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Skin Types and Risk



Your likelihood of burning or tanning is based on your skin type and the amount of UV exposure you receive. Dermatologists classify skin type into 6 subgroups, based on how your skin reacts to UV rays. These subgroups are sometimes called "Fitzpatrick photo types," named after the physician who first classified them. People with skin types I and II are at highest risk.


Type I: Very fair skin with red or blond hair, light eyes, and freckles. Always burns; unable to tan; most sensitive to sun exposure. (Northern European or Irish ethnicity)


Type II: Usually fair skin. Burns easily, tans minimally even when trying to tan.


Type III: Light skin. Burns moderately, tans gradually and evenly to light brown. Most Caucasians are type II or type III.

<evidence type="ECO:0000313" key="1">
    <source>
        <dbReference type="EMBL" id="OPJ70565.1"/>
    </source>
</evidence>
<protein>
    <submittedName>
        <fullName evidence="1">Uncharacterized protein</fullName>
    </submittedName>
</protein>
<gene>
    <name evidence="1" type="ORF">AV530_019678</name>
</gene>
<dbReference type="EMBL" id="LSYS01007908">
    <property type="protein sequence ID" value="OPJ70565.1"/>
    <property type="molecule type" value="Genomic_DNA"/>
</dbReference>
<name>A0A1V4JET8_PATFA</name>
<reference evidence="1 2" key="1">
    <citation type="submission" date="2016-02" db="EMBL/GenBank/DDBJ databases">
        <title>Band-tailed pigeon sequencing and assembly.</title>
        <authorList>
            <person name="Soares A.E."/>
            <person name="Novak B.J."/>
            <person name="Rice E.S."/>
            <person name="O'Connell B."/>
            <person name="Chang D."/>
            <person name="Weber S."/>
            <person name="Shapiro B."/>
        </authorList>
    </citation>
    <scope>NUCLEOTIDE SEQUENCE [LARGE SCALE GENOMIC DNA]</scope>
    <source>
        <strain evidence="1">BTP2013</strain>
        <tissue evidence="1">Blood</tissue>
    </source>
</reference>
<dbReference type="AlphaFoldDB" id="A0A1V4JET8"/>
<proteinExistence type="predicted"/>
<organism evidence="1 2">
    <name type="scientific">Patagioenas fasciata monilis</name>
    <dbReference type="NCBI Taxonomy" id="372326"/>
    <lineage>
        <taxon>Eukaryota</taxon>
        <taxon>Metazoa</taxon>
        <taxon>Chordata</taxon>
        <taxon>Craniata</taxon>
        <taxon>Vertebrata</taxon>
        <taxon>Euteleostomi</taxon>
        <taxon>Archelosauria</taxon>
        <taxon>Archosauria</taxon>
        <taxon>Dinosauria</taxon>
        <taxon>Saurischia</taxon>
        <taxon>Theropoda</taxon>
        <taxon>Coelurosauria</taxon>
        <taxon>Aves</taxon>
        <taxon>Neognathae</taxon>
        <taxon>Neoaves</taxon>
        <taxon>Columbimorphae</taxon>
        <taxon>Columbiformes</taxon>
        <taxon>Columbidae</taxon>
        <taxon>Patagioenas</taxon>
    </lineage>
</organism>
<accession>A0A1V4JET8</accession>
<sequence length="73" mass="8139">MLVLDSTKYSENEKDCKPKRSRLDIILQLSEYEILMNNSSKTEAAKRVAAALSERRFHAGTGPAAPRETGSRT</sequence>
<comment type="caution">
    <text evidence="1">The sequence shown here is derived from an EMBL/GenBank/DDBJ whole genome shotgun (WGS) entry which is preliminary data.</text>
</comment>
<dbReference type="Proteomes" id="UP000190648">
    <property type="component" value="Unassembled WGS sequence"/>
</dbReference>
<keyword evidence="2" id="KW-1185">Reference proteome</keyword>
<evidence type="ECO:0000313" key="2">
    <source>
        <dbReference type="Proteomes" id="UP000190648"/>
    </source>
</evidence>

Type IV: Olive skin. Burns minimally, always tans well to medium brown. Most Hispanics, Asians, and those from the Middle East are type IV or type V.


Type V: Brown skin. Rarely burns, tans profusely to dark brown. (Those with Indian and some African ethnic heritage are type V).


Type VI: Black skin. Never burns. Least sensitive to UV exposure. African heritage.

Although people of all skin types are at risk for skin damage caused by excessive sun exposure.


For a discussion of melanoma in people of color click here.


For more on sunburns click here.


  • White Americans are 20 times more likely to develop melanoma than African Americans.

  • Worldwide, White populations have the highest risk of developing melanoma, and Asian populations have the lowest risk.